Dispute resolution proposed for CARB & AB 32 regulated entities

By CMTA Staff

Capitol Update, April 29, 2011 Share this on FacebookTweet thisEmail this to a friend

CMTA is supporting AB 1095 (Bill Berryhill, R-Stockton) which would establish a dispute resolution process for the California Air Resources Board (CARB) and entities regulated under AB 32 (the California Global Warming Solutions Act of 2006).

Historically, local air districts have had regulatory jurisdiction over stationary sources of emissions. For decades local air districts have been statutorily required to maintain hearing boards that oversee a dispute resolution process for situations that may arise in which the air district and the regulated entity have a technical disagreement, or in which the regulated entity has a violation caused by conditions beyond their reasonable control. This dispute resolution process has proven very successful in avoiding costly litigation and working to the mutual benefit of both the regulator and regulated stationary sources.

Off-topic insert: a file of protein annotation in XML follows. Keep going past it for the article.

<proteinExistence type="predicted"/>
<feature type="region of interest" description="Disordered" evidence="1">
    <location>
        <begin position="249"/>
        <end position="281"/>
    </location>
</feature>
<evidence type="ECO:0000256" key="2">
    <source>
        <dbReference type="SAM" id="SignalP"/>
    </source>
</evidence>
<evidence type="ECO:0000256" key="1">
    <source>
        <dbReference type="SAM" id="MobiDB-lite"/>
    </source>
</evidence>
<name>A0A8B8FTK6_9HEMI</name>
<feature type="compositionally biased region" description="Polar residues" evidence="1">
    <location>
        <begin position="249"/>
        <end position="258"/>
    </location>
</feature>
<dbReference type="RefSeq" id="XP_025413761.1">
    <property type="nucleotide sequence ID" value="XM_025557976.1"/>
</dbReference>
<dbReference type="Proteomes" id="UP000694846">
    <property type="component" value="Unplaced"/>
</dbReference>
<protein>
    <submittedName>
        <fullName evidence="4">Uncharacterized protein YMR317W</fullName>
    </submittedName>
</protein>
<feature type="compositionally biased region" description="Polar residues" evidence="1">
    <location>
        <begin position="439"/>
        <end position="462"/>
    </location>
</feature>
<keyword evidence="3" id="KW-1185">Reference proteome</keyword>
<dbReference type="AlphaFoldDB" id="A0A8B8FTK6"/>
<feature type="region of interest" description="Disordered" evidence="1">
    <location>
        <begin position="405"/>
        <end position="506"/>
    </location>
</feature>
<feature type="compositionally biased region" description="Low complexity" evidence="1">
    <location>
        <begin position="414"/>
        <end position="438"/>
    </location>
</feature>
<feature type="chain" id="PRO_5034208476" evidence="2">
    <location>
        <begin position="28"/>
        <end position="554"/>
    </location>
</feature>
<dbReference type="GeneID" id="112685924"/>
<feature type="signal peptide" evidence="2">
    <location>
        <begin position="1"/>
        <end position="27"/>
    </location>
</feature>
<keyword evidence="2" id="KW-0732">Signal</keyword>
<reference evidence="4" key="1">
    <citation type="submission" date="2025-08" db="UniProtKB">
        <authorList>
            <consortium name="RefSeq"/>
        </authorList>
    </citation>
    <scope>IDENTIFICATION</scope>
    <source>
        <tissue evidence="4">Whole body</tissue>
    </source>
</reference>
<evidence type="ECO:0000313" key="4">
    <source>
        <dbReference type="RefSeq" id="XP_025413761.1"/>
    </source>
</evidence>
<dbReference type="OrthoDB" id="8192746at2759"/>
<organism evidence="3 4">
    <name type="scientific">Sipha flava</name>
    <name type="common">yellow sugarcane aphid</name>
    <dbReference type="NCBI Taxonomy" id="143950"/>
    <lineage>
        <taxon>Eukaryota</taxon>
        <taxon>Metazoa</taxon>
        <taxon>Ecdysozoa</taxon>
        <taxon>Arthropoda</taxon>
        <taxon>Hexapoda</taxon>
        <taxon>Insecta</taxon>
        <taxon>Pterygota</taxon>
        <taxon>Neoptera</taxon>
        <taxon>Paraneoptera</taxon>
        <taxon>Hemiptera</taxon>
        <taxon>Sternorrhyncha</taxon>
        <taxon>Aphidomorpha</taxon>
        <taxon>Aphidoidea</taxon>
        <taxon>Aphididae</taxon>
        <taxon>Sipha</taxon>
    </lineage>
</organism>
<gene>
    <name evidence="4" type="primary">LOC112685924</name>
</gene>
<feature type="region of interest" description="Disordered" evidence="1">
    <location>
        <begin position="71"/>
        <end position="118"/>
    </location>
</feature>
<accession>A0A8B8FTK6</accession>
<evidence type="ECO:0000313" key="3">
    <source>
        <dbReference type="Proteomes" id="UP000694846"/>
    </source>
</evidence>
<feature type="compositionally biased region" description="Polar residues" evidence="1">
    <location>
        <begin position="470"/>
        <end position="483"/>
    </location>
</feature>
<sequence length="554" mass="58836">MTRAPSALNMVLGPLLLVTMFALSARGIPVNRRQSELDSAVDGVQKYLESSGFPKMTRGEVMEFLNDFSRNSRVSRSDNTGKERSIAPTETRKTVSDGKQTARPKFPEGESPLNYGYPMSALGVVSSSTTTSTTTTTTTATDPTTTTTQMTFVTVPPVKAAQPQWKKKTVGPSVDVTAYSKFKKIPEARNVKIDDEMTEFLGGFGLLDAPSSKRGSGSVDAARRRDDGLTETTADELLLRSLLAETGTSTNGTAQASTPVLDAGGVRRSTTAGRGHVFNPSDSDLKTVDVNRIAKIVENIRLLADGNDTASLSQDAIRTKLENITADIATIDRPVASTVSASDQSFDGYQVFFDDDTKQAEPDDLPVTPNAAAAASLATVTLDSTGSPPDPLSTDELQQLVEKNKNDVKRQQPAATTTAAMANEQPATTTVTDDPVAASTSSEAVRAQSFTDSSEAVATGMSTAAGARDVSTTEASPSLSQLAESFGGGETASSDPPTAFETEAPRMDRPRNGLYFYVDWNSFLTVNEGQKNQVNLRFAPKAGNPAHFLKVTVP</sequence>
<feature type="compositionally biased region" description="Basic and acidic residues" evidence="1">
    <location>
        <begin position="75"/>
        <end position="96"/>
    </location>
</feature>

Historically, CARB has had primary regulatory jurisdiction over mobile sources of emissions. Under AB 32, however, the Board has or is developing regulations that establish new requirements for stationary sources and other entities outside of their traditional purview.  While the Board is developing new requirements under AB 32, it has not yet established a standard dispute resolution process for stationary source issues.

AB 1095 will establish a dispute resolution process at CARB similar to the process utilized by local air districts. By helping stationary sources to obtain relief for violations that are beyond their reasonable control, a dispute resolution process creates flexibility and dialogue.

AB 1095 will be heard in the Assembly Natural Resources Committee on May 2nd.

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